Rather than the cross being God’s demand for wrath against sin, the Sermon on the Mount teaches the opposite. We certainly must read this before we go to Paul’s teaching on the atonement. The cross isn’t the wrath of God, but God’s answer to our wrath. Jesus taught, “It has been said, ‘an eye for an eye,’ but I say to you, turn the other cheek. If anyone sues you for your shirt, give him your coat as well.”

Jesus threw out our human demand for justice. He set up a new world. Not the knowledge of good and evil, where we accuse each other, but free forgiveness, where we seek to restore and justify each other. If Jesus taught us not to demand legal justice, compensation for the law, why would God demand legal payment for sin on the cross?

Jesus taught us to forgive freely, without payment, because this is what our heavenly Father does.

Throughout the sermon, Jesus teaches his disciples his own redemptive practices. Retribution, from our personal views of legal justice, produces a world of hurt, where violence and injustice go on in a vicious cycle. So, we abandon that form of justice, and take up the form we see on the cross of Christ. Self-giving for others, forgiveness, without one word of plea for self.

Birthing a New World

We correct others, by instead correcting ourselves. We see to the log in our eye, and this is an example, a calling for others to follow. This is like Rene Girard’s memetic desire teaching. People mimic the violence and self-righteousness of others. So, we set up a new life to mimic, one of selfcorrection. If people follow this, we don’t have to correct others. This takes our self-righteousness and violence out of the system. If people don’t follow it, we still follow it, because God does.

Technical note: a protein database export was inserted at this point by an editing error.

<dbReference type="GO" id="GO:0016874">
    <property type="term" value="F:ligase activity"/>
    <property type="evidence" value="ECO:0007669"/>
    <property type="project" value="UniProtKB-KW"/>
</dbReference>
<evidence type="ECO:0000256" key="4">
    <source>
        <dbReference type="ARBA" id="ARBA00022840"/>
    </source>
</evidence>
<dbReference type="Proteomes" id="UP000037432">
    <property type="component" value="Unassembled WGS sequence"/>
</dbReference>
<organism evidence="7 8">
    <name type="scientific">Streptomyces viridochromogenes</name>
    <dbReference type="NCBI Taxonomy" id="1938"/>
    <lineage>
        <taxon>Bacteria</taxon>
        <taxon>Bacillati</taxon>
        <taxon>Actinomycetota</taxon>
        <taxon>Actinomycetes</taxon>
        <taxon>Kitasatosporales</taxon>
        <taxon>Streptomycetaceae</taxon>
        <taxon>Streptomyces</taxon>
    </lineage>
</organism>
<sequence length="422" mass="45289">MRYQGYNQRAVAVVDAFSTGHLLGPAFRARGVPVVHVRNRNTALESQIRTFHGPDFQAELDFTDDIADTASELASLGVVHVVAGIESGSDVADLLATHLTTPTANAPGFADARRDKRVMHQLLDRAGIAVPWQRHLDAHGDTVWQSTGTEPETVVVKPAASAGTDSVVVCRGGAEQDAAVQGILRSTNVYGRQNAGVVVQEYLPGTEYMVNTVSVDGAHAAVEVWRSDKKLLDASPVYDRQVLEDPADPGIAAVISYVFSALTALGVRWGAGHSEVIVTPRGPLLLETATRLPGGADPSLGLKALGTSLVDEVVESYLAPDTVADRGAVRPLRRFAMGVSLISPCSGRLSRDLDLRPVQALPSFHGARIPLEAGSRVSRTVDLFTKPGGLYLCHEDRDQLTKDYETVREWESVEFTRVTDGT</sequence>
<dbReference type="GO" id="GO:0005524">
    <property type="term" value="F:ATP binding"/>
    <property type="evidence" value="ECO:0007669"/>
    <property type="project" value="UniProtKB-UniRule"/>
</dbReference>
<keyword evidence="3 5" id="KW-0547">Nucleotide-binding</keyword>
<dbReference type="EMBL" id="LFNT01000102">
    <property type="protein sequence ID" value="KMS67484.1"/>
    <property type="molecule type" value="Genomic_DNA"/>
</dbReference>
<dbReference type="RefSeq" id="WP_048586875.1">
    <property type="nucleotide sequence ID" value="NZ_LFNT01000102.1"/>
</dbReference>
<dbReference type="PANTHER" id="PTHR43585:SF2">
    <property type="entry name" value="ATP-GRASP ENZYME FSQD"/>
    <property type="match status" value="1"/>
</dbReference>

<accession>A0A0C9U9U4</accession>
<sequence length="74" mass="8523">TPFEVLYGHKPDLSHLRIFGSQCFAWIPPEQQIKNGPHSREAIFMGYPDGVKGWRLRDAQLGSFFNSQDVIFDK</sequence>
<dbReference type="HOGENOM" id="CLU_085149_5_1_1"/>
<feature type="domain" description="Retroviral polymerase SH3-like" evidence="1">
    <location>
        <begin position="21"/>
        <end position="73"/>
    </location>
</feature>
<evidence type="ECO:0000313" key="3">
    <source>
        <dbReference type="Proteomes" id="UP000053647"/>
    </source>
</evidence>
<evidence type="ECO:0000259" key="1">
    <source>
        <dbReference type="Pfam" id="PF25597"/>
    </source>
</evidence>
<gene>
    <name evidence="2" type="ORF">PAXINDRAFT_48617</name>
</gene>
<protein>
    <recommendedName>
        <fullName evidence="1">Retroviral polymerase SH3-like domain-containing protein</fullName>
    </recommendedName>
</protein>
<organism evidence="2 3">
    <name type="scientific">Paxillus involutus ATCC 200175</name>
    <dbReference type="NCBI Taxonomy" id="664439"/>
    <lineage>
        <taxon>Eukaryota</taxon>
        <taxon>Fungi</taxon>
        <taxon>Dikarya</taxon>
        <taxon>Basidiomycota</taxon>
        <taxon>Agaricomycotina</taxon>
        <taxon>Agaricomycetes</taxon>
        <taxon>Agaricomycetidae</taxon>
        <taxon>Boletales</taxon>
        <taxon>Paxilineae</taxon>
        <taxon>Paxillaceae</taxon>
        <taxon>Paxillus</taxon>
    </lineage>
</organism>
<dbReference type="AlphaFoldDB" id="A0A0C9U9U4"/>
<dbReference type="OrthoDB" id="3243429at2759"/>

Jesus teaches us how to draw enemies into a reconciled living, instead of fighting against them. The way of fighting, which Israel followed all through the Old Testament, didn’t help. It sowed injustice, which always brought up a new round of enemies in the future. We tried the way of law, the way we wanted, and it didn’t work. So now, this is God’s way, shown us through his incarnation.

The teachings of Jesus bring out the teachings of the Prophets, about justice through restoring the weak, rebuilding a reconciled community. In this community, healing takes over from war. “The fruit of justice shall be peace.” This is the core of Torah. It is the kingdom of God. The principle of it is the cross. As disciples, we copy and mimic Christ, taking up our cross to reconcile our local and global communities.